Commentary

Criticizing Our Bishops

In the February issue of homiletic & pastoral review Father Thomas Morrow wrote an article titled The Danger of Criticizing Bishops and Priests.  Although Father is a priest very respected by all who know him, he has been subjected to severe criticism for this article.  I have heard a number of his orthodox homilies, have often seen him leading prayer warriors outside of abortuaries, and I seek him out whenever I can for the Sacrament of Reconciliation. He is a good priest.

His article begins by comparing today’s bishops and priests to those in the thirteenth century, many of whom led lazy and sinful lives.  He relates the story of the Waldensians who went to battle against the clergy, but went astray due to their lack of theological training.  He also relates the often-told story of St. Francis being asked to chastise a sinful priest. St. Francis instead went to the priest and knelt before him saying, “I don’t know whether these hands are stained as the other man says, …but I do know that even if they are, …in no way does this lessen the power and effectiveness of the Sacraments of God …” What St. Francis was able to accomplish in his lifetime by his example was astounding.  Father Morrow also gives an example of St. Catherine of Siena and her acknowledgement of the gifts a priest may bestow even though that priest be less than a perfect human being. Her letters to the bishops were respectful and humble, and she went on to accomplish many things.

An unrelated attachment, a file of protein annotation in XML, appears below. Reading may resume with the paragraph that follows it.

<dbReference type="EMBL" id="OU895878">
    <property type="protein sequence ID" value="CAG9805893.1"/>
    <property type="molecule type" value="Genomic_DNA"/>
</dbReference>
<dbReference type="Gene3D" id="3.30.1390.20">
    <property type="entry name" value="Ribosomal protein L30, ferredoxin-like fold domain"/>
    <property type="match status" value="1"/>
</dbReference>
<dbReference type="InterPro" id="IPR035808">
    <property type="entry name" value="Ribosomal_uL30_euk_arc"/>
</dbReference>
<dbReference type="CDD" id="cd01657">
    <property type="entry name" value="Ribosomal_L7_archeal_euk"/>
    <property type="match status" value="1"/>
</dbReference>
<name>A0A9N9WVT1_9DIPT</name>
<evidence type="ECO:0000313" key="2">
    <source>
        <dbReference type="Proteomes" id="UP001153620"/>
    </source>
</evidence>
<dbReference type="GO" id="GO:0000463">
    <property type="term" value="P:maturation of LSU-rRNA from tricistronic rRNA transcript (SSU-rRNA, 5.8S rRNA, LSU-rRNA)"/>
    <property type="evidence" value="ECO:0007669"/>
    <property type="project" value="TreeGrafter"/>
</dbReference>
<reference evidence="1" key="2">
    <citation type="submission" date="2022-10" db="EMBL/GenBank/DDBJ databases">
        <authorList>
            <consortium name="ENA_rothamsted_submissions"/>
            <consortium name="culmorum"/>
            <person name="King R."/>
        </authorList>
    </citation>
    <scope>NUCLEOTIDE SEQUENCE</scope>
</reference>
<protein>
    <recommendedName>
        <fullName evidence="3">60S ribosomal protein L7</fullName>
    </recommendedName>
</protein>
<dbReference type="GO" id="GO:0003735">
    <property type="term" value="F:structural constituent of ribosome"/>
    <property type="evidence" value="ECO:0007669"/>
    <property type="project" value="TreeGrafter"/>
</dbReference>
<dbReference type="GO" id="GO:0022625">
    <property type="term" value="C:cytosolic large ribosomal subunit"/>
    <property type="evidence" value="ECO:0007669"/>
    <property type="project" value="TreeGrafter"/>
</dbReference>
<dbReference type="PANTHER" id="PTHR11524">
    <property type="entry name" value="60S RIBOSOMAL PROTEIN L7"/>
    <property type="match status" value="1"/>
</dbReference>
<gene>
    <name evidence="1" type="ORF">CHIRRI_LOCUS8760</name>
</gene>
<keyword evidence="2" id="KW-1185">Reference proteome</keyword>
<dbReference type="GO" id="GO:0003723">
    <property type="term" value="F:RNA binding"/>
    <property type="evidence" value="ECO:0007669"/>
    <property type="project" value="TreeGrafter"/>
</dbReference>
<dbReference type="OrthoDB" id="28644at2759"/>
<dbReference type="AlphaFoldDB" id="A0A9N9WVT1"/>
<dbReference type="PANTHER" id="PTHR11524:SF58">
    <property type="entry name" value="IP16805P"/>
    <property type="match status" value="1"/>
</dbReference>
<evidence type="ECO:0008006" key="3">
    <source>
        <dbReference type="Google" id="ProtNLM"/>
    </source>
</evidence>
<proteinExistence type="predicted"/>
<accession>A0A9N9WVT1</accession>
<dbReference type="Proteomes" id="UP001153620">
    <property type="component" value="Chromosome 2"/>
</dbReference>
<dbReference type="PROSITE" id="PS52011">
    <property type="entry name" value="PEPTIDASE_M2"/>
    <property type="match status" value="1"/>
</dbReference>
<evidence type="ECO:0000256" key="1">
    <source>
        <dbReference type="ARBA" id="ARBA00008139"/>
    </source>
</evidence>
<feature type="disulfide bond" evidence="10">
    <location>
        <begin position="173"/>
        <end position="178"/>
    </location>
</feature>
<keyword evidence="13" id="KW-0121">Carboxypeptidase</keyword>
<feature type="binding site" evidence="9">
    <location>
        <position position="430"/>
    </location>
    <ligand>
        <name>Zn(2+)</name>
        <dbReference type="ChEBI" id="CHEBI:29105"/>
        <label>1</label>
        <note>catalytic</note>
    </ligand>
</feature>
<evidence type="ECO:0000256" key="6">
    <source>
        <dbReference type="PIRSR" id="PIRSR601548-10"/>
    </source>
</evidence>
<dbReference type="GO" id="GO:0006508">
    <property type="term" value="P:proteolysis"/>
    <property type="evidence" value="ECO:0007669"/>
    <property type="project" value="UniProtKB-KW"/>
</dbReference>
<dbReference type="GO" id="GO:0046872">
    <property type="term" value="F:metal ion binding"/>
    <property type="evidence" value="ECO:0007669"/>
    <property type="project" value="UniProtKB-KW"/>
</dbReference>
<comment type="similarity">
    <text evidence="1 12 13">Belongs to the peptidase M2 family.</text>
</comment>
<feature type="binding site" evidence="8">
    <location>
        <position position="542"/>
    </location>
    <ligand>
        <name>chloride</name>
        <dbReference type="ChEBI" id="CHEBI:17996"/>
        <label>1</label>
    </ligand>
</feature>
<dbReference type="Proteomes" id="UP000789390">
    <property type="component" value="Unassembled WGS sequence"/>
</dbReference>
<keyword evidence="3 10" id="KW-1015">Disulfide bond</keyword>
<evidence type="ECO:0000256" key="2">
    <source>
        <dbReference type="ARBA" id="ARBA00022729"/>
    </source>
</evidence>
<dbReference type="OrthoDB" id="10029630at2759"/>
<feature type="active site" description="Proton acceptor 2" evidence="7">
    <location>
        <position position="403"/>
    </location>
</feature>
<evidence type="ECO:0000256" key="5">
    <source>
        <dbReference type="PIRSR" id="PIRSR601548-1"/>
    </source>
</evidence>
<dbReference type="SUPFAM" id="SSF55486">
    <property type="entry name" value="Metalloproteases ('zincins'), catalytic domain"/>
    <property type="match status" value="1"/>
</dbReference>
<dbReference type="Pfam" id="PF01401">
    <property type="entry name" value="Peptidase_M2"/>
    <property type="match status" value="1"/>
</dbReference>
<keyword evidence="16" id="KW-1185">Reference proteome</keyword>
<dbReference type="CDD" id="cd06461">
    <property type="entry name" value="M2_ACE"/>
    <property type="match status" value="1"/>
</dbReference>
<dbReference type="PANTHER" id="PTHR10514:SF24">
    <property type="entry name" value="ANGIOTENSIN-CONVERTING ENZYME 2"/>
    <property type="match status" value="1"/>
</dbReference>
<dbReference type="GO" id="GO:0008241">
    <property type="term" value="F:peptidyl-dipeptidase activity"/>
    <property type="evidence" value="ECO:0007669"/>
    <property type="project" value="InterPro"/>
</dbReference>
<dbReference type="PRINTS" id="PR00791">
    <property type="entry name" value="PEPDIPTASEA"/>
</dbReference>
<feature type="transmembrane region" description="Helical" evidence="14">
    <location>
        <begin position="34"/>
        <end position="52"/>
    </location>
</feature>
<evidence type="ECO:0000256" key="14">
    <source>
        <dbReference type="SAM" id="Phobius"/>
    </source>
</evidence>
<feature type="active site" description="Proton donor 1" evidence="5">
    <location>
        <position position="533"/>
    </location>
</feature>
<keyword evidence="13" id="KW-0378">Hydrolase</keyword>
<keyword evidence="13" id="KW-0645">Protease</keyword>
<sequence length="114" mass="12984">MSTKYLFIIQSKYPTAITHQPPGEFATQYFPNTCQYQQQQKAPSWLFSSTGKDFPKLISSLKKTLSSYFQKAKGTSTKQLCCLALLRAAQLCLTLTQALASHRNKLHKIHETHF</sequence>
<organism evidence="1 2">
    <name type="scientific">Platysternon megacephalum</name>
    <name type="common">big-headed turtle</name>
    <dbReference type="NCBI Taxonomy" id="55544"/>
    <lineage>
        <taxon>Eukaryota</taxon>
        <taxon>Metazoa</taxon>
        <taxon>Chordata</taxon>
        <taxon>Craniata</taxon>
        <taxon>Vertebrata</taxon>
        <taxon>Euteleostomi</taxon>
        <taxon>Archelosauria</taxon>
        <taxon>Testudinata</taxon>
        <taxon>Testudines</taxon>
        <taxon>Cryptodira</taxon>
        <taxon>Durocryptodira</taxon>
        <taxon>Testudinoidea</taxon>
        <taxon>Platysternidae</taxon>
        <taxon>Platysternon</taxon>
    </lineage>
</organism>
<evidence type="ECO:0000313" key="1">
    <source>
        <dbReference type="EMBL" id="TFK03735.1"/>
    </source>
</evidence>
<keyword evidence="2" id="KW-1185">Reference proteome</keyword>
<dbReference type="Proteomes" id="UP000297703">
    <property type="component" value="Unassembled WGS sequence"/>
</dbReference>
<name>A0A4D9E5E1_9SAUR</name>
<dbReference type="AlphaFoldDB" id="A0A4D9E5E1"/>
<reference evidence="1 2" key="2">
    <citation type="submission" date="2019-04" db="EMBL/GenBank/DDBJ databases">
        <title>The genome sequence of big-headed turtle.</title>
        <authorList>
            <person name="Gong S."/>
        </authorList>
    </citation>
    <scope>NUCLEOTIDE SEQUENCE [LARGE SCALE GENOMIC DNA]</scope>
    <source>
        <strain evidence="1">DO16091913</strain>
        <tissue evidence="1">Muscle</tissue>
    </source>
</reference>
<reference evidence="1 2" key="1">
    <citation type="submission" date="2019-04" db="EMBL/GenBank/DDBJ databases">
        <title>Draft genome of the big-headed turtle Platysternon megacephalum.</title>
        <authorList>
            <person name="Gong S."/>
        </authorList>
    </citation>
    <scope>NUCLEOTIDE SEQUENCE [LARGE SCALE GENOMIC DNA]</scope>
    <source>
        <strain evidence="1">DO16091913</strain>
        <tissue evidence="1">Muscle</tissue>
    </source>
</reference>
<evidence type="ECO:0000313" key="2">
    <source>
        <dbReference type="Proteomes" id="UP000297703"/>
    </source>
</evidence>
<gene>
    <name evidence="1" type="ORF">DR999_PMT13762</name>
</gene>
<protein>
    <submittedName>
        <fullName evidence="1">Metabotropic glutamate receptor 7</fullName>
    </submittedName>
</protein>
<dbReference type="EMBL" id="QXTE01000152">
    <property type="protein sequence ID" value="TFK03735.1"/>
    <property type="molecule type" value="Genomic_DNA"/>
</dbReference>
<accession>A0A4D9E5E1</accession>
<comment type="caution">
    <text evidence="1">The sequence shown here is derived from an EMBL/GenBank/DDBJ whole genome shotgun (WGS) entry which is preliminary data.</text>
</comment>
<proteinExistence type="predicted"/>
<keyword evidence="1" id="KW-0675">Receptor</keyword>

Father cautioned us against taking delight in criticizing the bishops as this can lead to a dour and prideful Catholic.  He did not state that we should become silent, but instructed us to be charitable in pointing out the errors of the clergy. We should also pray for them. He points out that the more we criticize and complain, the more we bring down the morale of the Church and the gloomier we become.  He makes a good point here, but really, it is the wayward clergy who are causing the criticism in the first place.

Father was wrongly criticized for being naïve and unrealistic in his view of the damage our bishops and priests are doing to our church. In regard to today’s bishops and priests, he knew it is not just their sinfulness, but rather their teachings outside the faith and their complete lack of intestinal fortitude.  I believe this is the reason many of us feel we must defend the faith.  As the Bible says, it is better to be cast into the sea with a millstone around one’s neck than to harm a child.  Sometimes one wishes we could literally do just that to “Bishop So-and-so.”  The modernist and liberal clergy are causing much harm to our children as well as adults.

Most of us ‘defenders’ feel more akin to the good shepherd who cries for help when he sees the wolf than to an uncharitable judge.  In fact, Canon Law requires us (they) to proclaim the truth where it is lacking.  Canon 212 §3. According to the knowledge, competence, and prestige which they possess, they have the right and even at times the duty to manifest to the sacred pastors their opinion on matters which pertain to the good of the Church and to make their opinion known to the rest of the Christian faithful, without prejudice to the integrity of faith and morals, with reverence toward their pastors, and attentive to common advantage and the dignity of persons.